Author: James K. Jackson, Specialist in International Trade and Finance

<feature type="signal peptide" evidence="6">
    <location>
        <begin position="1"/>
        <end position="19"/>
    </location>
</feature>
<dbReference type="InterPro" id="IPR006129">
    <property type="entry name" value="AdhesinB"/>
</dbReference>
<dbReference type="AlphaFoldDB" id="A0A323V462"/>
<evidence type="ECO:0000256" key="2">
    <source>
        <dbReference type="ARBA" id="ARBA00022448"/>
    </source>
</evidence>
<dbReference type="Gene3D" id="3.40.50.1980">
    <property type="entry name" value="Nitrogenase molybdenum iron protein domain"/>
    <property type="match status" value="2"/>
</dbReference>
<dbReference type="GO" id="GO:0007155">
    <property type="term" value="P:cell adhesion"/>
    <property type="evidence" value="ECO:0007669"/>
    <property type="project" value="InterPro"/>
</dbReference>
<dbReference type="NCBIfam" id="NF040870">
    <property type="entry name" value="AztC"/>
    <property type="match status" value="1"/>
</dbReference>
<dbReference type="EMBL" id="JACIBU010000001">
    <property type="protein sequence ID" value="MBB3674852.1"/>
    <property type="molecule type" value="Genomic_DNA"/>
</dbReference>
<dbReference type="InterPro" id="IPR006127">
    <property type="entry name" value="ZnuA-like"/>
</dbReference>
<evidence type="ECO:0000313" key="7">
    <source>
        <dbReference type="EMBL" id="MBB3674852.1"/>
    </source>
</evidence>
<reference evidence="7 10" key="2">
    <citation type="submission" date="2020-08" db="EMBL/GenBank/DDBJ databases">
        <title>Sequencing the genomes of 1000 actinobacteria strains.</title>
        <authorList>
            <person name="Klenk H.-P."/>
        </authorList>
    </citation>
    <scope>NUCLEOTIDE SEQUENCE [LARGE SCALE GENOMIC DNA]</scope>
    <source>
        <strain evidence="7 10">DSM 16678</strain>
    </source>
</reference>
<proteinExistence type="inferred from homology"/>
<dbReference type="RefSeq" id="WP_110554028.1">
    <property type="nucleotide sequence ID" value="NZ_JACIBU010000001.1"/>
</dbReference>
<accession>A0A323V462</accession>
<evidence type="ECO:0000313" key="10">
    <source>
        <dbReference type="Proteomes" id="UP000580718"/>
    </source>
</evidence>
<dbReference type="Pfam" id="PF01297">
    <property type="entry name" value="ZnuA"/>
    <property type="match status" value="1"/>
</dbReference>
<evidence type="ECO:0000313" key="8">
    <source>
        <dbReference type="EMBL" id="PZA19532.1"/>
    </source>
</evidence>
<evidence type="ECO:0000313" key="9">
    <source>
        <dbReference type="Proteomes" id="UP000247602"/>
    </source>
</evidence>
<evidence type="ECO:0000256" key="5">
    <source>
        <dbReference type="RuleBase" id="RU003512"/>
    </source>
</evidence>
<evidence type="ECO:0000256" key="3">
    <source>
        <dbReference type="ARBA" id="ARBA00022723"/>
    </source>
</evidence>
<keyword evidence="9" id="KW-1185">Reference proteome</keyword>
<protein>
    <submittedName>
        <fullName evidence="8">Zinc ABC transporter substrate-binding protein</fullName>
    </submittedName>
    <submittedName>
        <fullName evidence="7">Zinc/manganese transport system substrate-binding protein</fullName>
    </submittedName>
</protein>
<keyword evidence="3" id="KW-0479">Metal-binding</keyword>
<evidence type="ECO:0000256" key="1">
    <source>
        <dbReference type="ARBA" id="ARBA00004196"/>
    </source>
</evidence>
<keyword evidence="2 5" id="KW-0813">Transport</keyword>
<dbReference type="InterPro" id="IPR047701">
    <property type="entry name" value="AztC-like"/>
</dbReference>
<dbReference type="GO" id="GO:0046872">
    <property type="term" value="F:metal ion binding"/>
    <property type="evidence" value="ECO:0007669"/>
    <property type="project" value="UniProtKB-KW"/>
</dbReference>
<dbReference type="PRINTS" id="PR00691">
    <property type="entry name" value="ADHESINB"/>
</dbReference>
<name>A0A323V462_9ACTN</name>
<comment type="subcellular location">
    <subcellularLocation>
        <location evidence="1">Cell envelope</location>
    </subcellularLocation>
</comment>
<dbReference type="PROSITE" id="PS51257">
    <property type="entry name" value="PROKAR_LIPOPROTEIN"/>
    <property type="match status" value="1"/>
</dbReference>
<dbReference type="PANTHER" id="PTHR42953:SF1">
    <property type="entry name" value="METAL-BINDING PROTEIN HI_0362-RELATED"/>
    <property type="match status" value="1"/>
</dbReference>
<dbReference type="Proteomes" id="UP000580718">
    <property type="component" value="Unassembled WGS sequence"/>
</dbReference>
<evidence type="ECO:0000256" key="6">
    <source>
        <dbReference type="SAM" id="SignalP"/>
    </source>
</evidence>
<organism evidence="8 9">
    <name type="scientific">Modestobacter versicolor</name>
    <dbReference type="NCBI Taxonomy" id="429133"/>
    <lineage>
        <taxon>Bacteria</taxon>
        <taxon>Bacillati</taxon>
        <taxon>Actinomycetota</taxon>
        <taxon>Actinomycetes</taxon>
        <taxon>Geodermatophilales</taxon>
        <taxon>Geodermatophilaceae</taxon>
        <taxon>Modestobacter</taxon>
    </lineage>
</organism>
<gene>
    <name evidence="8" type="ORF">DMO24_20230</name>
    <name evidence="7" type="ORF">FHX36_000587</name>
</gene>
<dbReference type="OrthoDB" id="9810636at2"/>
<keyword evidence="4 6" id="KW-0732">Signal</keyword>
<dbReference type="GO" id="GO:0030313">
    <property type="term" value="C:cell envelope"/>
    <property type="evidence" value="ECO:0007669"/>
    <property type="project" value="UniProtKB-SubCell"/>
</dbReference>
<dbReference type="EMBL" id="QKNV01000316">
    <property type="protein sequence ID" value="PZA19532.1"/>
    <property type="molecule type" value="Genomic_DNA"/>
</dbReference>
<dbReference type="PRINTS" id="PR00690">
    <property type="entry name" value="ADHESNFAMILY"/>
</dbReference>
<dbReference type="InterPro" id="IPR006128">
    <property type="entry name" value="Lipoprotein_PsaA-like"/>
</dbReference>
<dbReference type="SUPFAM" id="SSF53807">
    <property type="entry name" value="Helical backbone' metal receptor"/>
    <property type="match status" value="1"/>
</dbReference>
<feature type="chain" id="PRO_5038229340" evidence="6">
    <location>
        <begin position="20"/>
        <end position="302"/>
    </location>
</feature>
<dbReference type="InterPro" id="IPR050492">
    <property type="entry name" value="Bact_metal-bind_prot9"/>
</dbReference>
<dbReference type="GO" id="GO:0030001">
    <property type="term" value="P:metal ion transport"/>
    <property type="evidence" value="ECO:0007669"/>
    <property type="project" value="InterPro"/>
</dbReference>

The international investment position of the United States is an annual measure of the assets Americans own abroad and the assets foreigners own in the United States. The net position, or the difference between the two, sometimes is referred to as a measure of U.S. international indebtedness. This designation is not strictly correct, because the net international investment position reveals the difference between the total assets Americans own abroad and the total amount of assets foreigners own in the United States. These assets generate flows of capital into and out of the economy that have important implications for the value of the dollar in international exchange markets. Some Members of Congress and some in the public have expressed concerns about the U.S. net international investment position because of the role foreign investors are playing in U.S. capital markets and the potential for large outflows of income and services payments. Some observers also argue that the U.S. reliance on foreign capital inflows places the economy in a vulnerable position.